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NURSERY SCHOOL - FLOWERS
by
Joyce Grenfell

Children... we're going to do our nice 'Moving to Music' this morning, so let's make a lovely fairy ring, shall we? And then we'll all be flowers growing in the grass.
Let's make a big circle - spread out - wider - wider - just finger-tips touching - that's it.
Sue, let go of Neville - Because flowers don't hold hands, they just touch finger-tips. SUE. Let go of Neville.
And Sue, we don't want GRUMBLERS in our fairy ring, do we? We only want smilers.
Yes David, you're a smiler - so is Lavinia - and Peggy and Geoffrey. Yes, you're all smilers.
QUIET, PLEASE.
Don't get so excited.
And Sue is going to be a smiler too, aren't you Sue? That's better.
George... don't do that!
Now then, let's all put on our Thinking Caps, shall we, and think what flower we are going to choose to be.
Lavinia? - What flower are you?
A bluebell. Good.
Peggy?
A red rose. That,s nice.
Neville?
A wild rose. Well done, Neville!
Sidney? - Sidney, pay attention, dear, and don't pummel Rosemary - what flower are you going to choose to be?
A horse isn't a flower, Sidney.
No children, it isn't funny, it's very silly. If Sidney can't think of a better flower than that we'll have to go on to someone else until he can.
Now then Sue, what are you?
Another rose! Oh I have got a lovely bunch of roses, haven't I? Peggy is a red one and Neville is a wild one, so I expect you are a beautiful white one, aren't you?
Oh, you're another red one! I see... Now then Sidney?
A carrot isn't a fiower, Sidney. Think dear, and don't blow like that. How about a tulip?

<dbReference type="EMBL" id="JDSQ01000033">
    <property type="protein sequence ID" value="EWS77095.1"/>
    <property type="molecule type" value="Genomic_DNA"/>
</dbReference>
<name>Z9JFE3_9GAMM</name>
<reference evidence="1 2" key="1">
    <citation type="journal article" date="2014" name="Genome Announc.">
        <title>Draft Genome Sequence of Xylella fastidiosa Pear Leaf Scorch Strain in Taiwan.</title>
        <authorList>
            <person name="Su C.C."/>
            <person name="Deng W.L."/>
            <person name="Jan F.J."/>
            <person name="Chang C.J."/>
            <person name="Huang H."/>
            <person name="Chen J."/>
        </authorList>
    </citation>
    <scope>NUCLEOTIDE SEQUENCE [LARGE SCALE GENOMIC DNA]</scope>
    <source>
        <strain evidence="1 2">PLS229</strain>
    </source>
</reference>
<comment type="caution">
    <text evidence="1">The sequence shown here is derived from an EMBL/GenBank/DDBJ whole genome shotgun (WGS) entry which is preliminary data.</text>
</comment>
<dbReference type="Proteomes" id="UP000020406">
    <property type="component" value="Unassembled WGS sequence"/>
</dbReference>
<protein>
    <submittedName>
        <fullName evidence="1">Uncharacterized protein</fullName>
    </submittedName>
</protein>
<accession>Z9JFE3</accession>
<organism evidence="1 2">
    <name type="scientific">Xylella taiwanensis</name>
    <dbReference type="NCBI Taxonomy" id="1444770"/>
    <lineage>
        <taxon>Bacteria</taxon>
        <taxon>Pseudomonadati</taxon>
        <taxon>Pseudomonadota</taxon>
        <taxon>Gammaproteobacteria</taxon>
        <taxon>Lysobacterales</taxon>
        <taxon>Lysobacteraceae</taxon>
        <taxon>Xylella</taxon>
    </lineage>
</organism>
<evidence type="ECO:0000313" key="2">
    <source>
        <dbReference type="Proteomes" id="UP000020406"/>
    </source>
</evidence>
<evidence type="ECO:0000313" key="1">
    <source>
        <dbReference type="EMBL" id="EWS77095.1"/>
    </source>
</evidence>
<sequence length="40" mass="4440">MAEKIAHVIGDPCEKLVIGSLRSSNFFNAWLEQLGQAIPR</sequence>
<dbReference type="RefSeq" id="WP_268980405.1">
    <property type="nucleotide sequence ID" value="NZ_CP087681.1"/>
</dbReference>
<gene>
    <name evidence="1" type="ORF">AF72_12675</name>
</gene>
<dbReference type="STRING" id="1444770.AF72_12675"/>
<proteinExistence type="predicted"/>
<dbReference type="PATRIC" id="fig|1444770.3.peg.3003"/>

A holly-leaf isn't a flower, Sidney. All right, you'd better be a holly-leaf.
Now, children, listen very carefully. Elvis, stop bouncing, please.
No, bouncing isn't dancing, Elvis. Don't argue, dear - just stop bouncing. You watch the others - you'll see.
When Miss Boulting plays her music I want you all to get up on to your tipmost toes, light as feathers, and dance away all over the room where-ever the music takes you. And remember: you are all lovely flowers in the grass.
Everybody ready?
Just a minute, Miss Boulting.
Sidney - come here, please.
What have you got in your mouth?
I can't hear a word you're saying, Sidney, so go out of the room and spit it out, whatever it is, and then come back and tell me what it was. And Sidney. Both feet. Don't hop.
Now then, children, we're not going to wait for a boy who puts things in his mouth like a baby - we're going to be lovely flowers growing in the grass, and the sun is shining down on us to make us grow tall and beautiful and - Geoffrey, stand up - flowers don't look backwards through their legs, do they?
What flower are you?
A fat daisy! Good.
Hazel, what do we do with our heads?
We hold them up... I should think so.
Come in, Sidney!
COME IN. There's no need to knock the door down, is there?
Now what did you have in your mouth?
It can't have been nothing, Sidney, because I distinctly saw something.
Yes, I know it's nothing now but what was it then?
A big button! Well, I'm very glad you spat it out, aren't you?
You didn't? Do you feel all right, Sidney? Sure?
Well, get back into your place, then. Incidentally, where did you get the button? Off Rosemary's pink frock. I'm ashamed of you, Sidney, a big boy of four to go around eating buttons off little girls' frocks. What flower are you going to be? I've forgotten. You'd better be a hollyhock.
No, you can't be a super-jet, and if you are going to be a crosspatch you'd better go and sit down over there till you are a nice boy again. You can be thinking what flower you are going to be. Go along...
George -what did I say before? Well, don't... Come along, children. Listen carefully to the music and then dance like a flower to it.
We're ready at last, Miss Boulting. I'm so sorry.
One-two- Off we go.
Dance, Neville, don't just stand there. Dance.
Head up, Hazel, and use your arms.
Peggy, dear - don't forget to breathe.
Rhythm, George. And cheer up - you're a happy flower, George.
Yes, you are.
Because I say so.
Oh good, Sidney, I knew you'd think of something.
All right, you shall be a cauliflower - only be it gently.
 
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